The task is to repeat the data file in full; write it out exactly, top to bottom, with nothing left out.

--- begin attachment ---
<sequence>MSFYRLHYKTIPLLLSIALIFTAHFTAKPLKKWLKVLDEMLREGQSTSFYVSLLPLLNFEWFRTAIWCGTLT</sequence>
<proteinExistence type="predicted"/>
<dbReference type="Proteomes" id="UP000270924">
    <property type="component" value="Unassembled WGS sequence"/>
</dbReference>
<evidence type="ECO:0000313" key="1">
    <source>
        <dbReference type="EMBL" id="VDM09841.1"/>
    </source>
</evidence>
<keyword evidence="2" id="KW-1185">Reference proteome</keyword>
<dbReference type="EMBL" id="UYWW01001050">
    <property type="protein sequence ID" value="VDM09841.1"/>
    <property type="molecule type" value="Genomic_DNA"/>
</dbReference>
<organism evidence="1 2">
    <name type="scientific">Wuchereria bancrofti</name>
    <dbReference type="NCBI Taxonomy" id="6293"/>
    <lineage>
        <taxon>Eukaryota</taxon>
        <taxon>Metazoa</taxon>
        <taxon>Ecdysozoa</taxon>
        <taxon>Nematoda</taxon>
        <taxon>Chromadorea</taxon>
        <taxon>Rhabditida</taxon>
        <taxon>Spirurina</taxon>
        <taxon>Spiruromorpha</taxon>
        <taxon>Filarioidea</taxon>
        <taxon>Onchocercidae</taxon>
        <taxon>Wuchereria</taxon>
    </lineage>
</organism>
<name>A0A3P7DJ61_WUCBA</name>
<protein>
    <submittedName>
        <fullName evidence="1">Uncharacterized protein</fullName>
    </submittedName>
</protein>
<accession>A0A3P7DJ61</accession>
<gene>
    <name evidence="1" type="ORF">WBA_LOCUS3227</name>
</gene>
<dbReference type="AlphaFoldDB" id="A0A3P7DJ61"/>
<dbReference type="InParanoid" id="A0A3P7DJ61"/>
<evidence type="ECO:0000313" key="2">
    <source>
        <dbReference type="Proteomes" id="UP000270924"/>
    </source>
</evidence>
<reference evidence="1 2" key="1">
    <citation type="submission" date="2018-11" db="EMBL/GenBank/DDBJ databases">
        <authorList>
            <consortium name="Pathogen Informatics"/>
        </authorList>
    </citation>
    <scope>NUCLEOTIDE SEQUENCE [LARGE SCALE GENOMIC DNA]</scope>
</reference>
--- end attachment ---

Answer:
<sequence>MSFYRLHYKTIPLLLSIALIFTAHFTAKPLKKWLKVLDEMLREGQSTSFYVSLLPLLNFEWFRTAIWCGTLT</sequence>
<proteinExistence type="predicted"/>
<dbReference type="Proteomes" id="UP000270924">
    <property type="component" value="Unassembled WGS sequence"/>
</dbReference>
<evidence type="ECO:0000313" key="1">
    <source>
        <dbReference type="EMBL" id="VDM09841.1"/>
    </source>
</evidence>
<keyword evidence="2" id="KW-1185">Reference proteome</keyword>
<dbReference type="EMBL" id="UYWW01001050">
    <property type="protein sequence ID" value="VDM09841.1"/>
    <property type="molecule type" value="Genomic_DNA"/>
</dbReference>
<organism evidence="1 2">
    <name type="scientific">Wuchereria bancrofti</name>
    <dbReference type="NCBI Taxonomy" id="6293"/>
    <lineage>
        <taxon>Eukaryota</taxon>
        <taxon>Metazoa</taxon>
        <taxon>Ecdysozoa</taxon>
        <taxon>Nematoda</taxon>
        <taxon>Chromadorea</taxon>
        <taxon>Rhabditida</taxon>
        <taxon>Spirurina</taxon>
        <taxon>Spiruromorpha</taxon>
        <taxon>Filarioidea</taxon>
        <taxon>Onchocercidae</taxon>
        <taxon>Wuchereria</taxon>
    </lineage>
</organism>
<name>A0A3P7DJ61_WUCBA</name>
<protein>
    <submittedName>
        <fullName evidence="1">Uncharacterized protein</fullName>
    </submittedName>
</protein>
<accession>A0A3P7DJ61</accession>
<gene>
    <name evidence="1" type="ORF">WBA_LOCUS3227</name>
</gene>
<dbReference type="AlphaFoldDB" id="A0A3P7DJ61"/>
<dbReference type="InParanoid" id="A0A3P7DJ61"/>
<evidence type="ECO:0000313" key="2">
    <source>
        <dbReference type="Proteomes" id="UP000270924"/>
    </source>
</evidence>
<reference evidence="1 2" key="1">
    <citation type="submission" date="2018-11" db="EMBL/GenBank/DDBJ databases">
        <authorList>
            <consortium name="Pathogen Informatics"/>
        </authorList>
    </citation>
    <scope>NUCLEOTIDE SEQUENCE [LARGE SCALE GENOMIC DNA]</scope>
</reference>